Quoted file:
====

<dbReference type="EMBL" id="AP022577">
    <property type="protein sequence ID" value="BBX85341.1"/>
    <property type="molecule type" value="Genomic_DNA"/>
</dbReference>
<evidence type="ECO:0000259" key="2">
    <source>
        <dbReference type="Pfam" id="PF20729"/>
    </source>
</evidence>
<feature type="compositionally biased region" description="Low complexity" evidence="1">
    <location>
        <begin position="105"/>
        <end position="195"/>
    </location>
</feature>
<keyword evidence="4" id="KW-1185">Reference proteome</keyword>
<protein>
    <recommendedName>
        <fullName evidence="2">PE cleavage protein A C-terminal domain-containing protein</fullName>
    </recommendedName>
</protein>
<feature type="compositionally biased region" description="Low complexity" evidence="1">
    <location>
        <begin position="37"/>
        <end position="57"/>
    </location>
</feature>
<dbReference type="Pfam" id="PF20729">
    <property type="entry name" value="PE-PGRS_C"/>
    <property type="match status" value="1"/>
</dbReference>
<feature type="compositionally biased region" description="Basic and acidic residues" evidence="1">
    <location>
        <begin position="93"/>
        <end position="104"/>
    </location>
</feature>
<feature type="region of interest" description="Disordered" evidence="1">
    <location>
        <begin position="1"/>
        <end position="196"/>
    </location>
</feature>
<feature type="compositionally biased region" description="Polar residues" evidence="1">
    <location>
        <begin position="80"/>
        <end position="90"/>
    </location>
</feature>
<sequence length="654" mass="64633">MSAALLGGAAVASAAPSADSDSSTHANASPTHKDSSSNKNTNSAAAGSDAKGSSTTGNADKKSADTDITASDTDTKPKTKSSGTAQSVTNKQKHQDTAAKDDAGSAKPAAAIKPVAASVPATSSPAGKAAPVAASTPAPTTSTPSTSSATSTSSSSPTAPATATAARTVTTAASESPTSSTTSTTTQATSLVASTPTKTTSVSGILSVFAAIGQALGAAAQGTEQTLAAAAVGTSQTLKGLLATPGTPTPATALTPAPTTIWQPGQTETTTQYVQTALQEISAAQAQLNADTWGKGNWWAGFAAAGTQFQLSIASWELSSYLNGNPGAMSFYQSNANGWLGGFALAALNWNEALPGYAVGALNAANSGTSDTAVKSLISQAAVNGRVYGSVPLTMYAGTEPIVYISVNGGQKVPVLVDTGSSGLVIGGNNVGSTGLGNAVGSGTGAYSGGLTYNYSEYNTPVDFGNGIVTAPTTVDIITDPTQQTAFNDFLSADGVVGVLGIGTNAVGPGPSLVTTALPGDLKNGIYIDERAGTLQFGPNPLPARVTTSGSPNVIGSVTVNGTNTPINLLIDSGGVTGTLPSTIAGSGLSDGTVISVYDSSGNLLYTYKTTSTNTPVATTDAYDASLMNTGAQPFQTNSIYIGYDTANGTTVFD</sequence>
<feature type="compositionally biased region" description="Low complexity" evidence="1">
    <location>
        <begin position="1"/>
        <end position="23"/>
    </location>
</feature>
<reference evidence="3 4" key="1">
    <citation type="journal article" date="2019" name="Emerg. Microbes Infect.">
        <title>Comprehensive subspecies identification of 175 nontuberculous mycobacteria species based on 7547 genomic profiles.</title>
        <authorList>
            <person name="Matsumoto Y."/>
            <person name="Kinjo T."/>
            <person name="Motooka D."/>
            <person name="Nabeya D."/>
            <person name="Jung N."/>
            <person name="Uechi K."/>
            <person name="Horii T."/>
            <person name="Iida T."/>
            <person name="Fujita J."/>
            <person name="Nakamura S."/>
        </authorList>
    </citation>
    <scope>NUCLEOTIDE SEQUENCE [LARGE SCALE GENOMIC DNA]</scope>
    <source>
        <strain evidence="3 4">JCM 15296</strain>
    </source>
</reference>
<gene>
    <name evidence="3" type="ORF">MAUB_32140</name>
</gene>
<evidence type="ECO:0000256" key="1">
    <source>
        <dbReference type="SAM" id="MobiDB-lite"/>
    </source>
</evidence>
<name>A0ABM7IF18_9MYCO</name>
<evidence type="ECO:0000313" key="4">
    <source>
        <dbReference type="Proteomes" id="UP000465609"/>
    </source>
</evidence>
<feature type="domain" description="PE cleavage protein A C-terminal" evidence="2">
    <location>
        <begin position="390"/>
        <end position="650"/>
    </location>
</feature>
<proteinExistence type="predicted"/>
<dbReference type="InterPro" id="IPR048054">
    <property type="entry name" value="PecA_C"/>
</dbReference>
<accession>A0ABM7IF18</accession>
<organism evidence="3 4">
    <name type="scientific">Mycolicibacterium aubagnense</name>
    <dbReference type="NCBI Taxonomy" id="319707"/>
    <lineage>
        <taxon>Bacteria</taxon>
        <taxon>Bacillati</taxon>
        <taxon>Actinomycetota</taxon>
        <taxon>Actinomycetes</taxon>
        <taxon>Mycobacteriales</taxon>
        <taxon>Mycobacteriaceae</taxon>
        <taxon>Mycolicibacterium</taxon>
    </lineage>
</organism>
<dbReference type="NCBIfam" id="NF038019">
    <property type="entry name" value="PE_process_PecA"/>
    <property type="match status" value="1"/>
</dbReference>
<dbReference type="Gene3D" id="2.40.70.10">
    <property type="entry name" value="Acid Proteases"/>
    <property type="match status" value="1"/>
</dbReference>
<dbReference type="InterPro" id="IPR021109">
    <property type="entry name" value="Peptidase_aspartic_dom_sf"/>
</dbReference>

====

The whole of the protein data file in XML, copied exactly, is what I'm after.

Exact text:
<dbReference type="EMBL" id="AP022577">
    <property type="protein sequence ID" value="BBX85341.1"/>
    <property type="molecule type" value="Genomic_DNA"/>
</dbReference>
<evidence type="ECO:0000259" key="2">
    <source>
        <dbReference type="Pfam" id="PF20729"/>
    </source>
</evidence>
<feature type="compositionally biased region" description="Low complexity" evidence="1">
    <location>
        <begin position="105"/>
        <end position="195"/>
    </location>
</feature>
<keyword evidence="4" id="KW-1185">Reference proteome</keyword>
<protein>
    <recommendedName>
        <fullName evidence="2">PE cleavage protein A C-terminal domain-containing protein</fullName>
    </recommendedName>
</protein>
<feature type="compositionally biased region" description="Low complexity" evidence="1">
    <location>
        <begin position="37"/>
        <end position="57"/>
    </location>
</feature>
<dbReference type="Pfam" id="PF20729">
    <property type="entry name" value="PE-PGRS_C"/>
    <property type="match status" value="1"/>
</dbReference>
<feature type="compositionally biased region" description="Basic and acidic residues" evidence="1">
    <location>
        <begin position="93"/>
        <end position="104"/>
    </location>
</feature>
<feature type="region of interest" description="Disordered" evidence="1">
    <location>
        <begin position="1"/>
        <end position="196"/>
    </location>
</feature>
<feature type="compositionally biased region" description="Polar residues" evidence="1">
    <location>
        <begin position="80"/>
        <end position="90"/>
    </location>
</feature>
<sequence length="654" mass="64633">MSAALLGGAAVASAAPSADSDSSTHANASPTHKDSSSNKNTNSAAAGSDAKGSSTTGNADKKSADTDITASDTDTKPKTKSSGTAQSVTNKQKHQDTAAKDDAGSAKPAAAIKPVAASVPATSSPAGKAAPVAASTPAPTTSTPSTSSATSTSSSSPTAPATATAARTVTTAASESPTSSTTSTTTQATSLVASTPTKTTSVSGILSVFAAIGQALGAAAQGTEQTLAAAAVGTSQTLKGLLATPGTPTPATALTPAPTTIWQPGQTETTTQYVQTALQEISAAQAQLNADTWGKGNWWAGFAAAGTQFQLSIASWELSSYLNGNPGAMSFYQSNANGWLGGFALAALNWNEALPGYAVGALNAANSGTSDTAVKSLISQAAVNGRVYGSVPLTMYAGTEPIVYISVNGGQKVPVLVDTGSSGLVIGGNNVGSTGLGNAVGSGTGAYSGGLTYNYSEYNTPVDFGNGIVTAPTTVDIITDPTQQTAFNDFLSADGVVGVLGIGTNAVGPGPSLVTTALPGDLKNGIYIDERAGTLQFGPNPLPARVTTSGSPNVIGSVTVNGTNTPINLLIDSGGVTGTLPSTIAGSGLSDGTVISVYDSSGNLLYTYKTTSTNTPVATTDAYDASLMNTGAQPFQTNSIYIGYDTANGTTVFD</sequence>
<feature type="compositionally biased region" description="Low complexity" evidence="1">
    <location>
        <begin position="1"/>
        <end position="23"/>
    </location>
</feature>
<reference evidence="3 4" key="1">
    <citation type="journal article" date="2019" name="Emerg. Microbes Infect.">
        <title>Comprehensive subspecies identification of 175 nontuberculous mycobacteria species based on 7547 genomic profiles.</title>
        <authorList>
            <person name="Matsumoto Y."/>
            <person name="Kinjo T."/>
            <person name="Motooka D."/>
            <person name="Nabeya D."/>
            <person name="Jung N."/>
            <person name="Uechi K."/>
            <person name="Horii T."/>
            <person name="Iida T."/>
            <person name="Fujita J."/>
            <person name="Nakamura S."/>
        </authorList>
    </citation>
    <scope>NUCLEOTIDE SEQUENCE [LARGE SCALE GENOMIC DNA]</scope>
    <source>
        <strain evidence="3 4">JCM 15296</strain>
    </source>
</reference>
<gene>
    <name evidence="3" type="ORF">MAUB_32140</name>
</gene>
<evidence type="ECO:0000256" key="1">
    <source>
        <dbReference type="SAM" id="MobiDB-lite"/>
    </source>
</evidence>
<name>A0ABM7IF18_9MYCO</name>
<evidence type="ECO:0000313" key="4">
    <source>
        <dbReference type="Proteomes" id="UP000465609"/>
    </source>
</evidence>
<feature type="domain" description="PE cleavage protein A C-terminal" evidence="2">
    <location>
        <begin position="390"/>
        <end position="650"/>
    </location>
</feature>
<proteinExistence type="predicted"/>
<dbReference type="InterPro" id="IPR048054">
    <property type="entry name" value="PecA_C"/>
</dbReference>
<accession>A0ABM7IF18</accession>
<organism evidence="3 4">
    <name type="scientific">Mycolicibacterium aubagnense</name>
    <dbReference type="NCBI Taxonomy" id="319707"/>
    <lineage>
        <taxon>Bacteria</taxon>
        <taxon>Bacillati</taxon>
        <taxon>Actinomycetota</taxon>
        <taxon>Actinomycetes</taxon>
        <taxon>Mycobacteriales</taxon>
        <taxon>Mycobacteriaceae</taxon>
        <taxon>Mycolicibacterium</taxon>
    </lineage>
</organism>
<dbReference type="NCBIfam" id="NF038019">
    <property type="entry name" value="PE_process_PecA"/>
    <property type="match status" value="1"/>
</dbReference>
<dbReference type="Gene3D" id="2.40.70.10">
    <property type="entry name" value="Acid Proteases"/>
    <property type="match status" value="1"/>
</dbReference>
<dbReference type="InterPro" id="IPR021109">
    <property type="entry name" value="Peptidase_aspartic_dom_sf"/>
</dbReference>